Psychedelic drugs like LSD powerfully alter consciousness and promote neural plasticity, but drug tolerance occurs rapidly following the first dose. Although the mechanisms that underlie psychedelic tolerance may overlap with those that confer a therapeutic effect, until recently these mechanisms were unknown.
Lab grown brains help to shed insight on 5-MeO-DMT mechanisms.
The serotonin receptor subtype 5-HT2A is key for the effects of many psychedelic substances in humans, but it is also a major drug target for new antidepressants. However, large challenges have prevented this therapeutic promise from being realised. Overcoming the early bottlenecks, innovative drug discovery methods have produced two new compounds with potential for therapeutic development.
Dr. Alex Kwan shares his insight on the field of preclinical psychedelic research and where he thinks things are headed in the future - in his lab, in drug discovery, and beyond.
Entactogenic drugs like MDMA and psychedelics like psilocybin may be beneficial for a range of psychiatric disorders. Though the pharmacology and subjective effects of entactogens and psychedelics differ, drugs that display qualities of both have received little attention to date.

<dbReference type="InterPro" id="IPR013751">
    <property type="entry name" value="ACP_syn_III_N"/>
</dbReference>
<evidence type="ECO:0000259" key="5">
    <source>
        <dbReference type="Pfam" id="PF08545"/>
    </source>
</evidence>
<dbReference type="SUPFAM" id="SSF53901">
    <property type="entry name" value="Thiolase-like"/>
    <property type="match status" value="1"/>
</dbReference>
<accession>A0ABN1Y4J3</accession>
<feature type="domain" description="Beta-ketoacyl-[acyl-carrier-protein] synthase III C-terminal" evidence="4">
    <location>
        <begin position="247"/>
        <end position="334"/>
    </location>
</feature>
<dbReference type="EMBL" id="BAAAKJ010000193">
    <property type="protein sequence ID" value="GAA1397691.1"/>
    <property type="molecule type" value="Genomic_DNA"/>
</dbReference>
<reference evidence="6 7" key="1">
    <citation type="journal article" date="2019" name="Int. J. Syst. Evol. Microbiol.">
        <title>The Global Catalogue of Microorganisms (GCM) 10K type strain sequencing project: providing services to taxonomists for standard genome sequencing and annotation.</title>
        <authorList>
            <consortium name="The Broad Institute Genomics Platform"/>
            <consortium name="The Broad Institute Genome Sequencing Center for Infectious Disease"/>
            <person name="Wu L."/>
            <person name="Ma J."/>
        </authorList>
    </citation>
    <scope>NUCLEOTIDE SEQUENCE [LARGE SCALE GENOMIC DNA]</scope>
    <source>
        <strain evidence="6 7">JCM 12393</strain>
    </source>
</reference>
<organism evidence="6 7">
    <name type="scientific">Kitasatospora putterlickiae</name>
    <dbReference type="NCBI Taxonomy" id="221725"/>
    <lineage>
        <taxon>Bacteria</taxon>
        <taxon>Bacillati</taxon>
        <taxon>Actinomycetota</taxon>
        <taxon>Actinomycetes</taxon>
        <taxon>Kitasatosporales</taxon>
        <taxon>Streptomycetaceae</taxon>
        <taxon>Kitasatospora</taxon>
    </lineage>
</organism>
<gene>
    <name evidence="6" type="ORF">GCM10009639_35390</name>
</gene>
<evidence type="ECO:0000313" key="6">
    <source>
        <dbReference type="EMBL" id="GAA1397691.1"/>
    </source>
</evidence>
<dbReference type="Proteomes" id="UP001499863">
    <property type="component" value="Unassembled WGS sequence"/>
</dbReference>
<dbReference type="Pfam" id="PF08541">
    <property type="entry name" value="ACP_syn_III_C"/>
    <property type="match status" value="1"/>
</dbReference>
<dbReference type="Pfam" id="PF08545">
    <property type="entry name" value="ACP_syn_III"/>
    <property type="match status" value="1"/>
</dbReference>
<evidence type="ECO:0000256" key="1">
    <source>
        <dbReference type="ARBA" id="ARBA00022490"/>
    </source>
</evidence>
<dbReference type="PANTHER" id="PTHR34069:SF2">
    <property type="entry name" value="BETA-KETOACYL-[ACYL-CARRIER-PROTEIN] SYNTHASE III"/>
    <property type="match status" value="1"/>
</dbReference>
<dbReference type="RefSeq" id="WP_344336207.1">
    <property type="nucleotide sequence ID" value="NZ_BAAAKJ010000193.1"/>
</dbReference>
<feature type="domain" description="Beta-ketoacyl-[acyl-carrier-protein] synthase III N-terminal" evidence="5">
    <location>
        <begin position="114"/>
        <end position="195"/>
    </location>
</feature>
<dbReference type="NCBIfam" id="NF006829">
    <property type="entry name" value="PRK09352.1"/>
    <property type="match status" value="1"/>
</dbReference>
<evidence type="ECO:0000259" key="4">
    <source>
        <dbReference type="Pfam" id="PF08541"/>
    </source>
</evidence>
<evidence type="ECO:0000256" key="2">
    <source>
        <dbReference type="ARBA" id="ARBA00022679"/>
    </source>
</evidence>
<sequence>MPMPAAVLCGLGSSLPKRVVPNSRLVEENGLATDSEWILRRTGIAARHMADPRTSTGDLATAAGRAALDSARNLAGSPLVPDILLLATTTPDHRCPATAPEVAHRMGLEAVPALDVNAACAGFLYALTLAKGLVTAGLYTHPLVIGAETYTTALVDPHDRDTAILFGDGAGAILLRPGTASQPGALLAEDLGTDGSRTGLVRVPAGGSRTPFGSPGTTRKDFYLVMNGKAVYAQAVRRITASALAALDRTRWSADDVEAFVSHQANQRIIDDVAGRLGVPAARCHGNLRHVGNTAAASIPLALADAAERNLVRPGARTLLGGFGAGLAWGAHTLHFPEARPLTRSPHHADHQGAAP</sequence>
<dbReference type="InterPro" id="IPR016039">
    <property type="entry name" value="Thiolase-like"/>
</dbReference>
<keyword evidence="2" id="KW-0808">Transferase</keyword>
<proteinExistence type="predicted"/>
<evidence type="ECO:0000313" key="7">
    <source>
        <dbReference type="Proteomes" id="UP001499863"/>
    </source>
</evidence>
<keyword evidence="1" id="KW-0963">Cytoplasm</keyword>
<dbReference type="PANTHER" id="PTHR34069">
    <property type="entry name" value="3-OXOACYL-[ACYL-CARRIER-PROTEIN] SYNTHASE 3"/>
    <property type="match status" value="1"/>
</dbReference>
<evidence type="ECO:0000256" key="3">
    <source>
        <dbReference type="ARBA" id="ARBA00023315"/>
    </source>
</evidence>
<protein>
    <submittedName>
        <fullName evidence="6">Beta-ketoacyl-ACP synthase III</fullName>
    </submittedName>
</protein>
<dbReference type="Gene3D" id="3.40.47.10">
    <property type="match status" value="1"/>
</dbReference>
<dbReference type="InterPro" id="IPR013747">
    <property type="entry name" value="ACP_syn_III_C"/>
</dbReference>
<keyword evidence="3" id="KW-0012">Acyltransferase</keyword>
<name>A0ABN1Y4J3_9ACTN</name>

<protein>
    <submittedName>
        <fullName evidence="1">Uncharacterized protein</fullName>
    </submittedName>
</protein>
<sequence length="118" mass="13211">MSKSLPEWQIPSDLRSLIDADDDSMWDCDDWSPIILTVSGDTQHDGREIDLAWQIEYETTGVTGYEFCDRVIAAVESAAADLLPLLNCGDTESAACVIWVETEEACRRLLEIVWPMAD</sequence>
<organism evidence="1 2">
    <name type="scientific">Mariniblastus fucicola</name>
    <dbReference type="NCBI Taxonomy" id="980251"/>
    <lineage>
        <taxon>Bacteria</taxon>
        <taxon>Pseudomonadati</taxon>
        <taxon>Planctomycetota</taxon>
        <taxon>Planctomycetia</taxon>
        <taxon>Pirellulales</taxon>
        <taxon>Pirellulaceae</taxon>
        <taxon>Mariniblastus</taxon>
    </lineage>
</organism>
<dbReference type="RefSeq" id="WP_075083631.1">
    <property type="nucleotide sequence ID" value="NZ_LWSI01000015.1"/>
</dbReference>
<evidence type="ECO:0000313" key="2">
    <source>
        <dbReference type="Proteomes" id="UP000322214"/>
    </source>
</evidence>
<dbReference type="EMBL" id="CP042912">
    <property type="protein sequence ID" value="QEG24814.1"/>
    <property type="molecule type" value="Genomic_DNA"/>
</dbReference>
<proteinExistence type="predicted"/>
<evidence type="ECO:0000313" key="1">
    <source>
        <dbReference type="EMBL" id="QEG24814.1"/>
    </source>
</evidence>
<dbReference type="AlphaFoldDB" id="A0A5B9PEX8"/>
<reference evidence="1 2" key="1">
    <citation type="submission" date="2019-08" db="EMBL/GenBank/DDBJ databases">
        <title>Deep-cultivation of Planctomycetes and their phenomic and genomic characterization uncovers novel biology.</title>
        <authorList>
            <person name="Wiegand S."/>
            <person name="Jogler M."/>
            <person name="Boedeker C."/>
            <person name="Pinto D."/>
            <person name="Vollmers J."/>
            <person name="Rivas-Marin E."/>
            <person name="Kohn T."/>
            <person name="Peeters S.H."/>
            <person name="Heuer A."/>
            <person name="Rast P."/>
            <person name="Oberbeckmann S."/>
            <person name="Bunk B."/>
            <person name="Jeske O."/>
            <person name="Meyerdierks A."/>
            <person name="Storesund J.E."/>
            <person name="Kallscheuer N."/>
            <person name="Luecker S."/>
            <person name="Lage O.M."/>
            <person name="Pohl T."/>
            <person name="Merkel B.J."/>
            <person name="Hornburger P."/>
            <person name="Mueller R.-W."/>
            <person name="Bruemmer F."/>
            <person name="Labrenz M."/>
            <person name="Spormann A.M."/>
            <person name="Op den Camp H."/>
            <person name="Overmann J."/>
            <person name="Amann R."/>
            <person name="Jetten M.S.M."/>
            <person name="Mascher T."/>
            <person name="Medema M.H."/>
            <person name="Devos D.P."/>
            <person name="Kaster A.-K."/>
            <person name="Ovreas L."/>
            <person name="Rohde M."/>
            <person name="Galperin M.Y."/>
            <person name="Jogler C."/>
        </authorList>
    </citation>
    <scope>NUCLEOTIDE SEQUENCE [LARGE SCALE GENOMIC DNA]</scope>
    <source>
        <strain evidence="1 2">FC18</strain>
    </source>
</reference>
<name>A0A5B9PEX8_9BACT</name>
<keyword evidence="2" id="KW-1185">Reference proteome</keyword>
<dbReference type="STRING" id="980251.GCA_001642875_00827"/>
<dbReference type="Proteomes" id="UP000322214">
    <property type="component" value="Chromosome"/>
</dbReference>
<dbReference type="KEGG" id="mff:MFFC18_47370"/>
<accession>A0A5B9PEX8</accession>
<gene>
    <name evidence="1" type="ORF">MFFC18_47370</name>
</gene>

A slew of contemporary research suggests MDMA’s efficacy as an adjunct in the treatment of PTSD, while little is known concerning the mechanisms at work. Recent investigation into the behavioral neurobiology of MDMA’s ability to facilitate the cessation of fear responses may offer a mechanistic explanation regarding its psychiatric utility.
The potential use of serotonergic psychedelic drugs has yet to be explored for treatment of multimodal health issues such as obesity. A new preclinical study aims to explore the effects of psilocybin in rodent food consumption and weight gain.
Psychedelics have demonstrated the potential for rapid, dramatic, and enduring therapeutic effects in people with psychiatric disorders as well as in animal models of these conditions. However, the molecular adaptations in the brain that underlie these profound psychedelic-induced behavioral changes have yet to be defined.
Previous research in people with substance use disorders and animal models of drug addiction indicate that classical psychedelics like LSD and psilocybin may reduce drug use and drug-seeking behavior. However, the mechanism of action underlying the anti-addictive effects of psychedelics remains unknown.
Understanding how psychedelics interact with sleep may be important for their use in clinical settings and can provide insight to their underlying mechanisms of action, including those of neuroplasticity.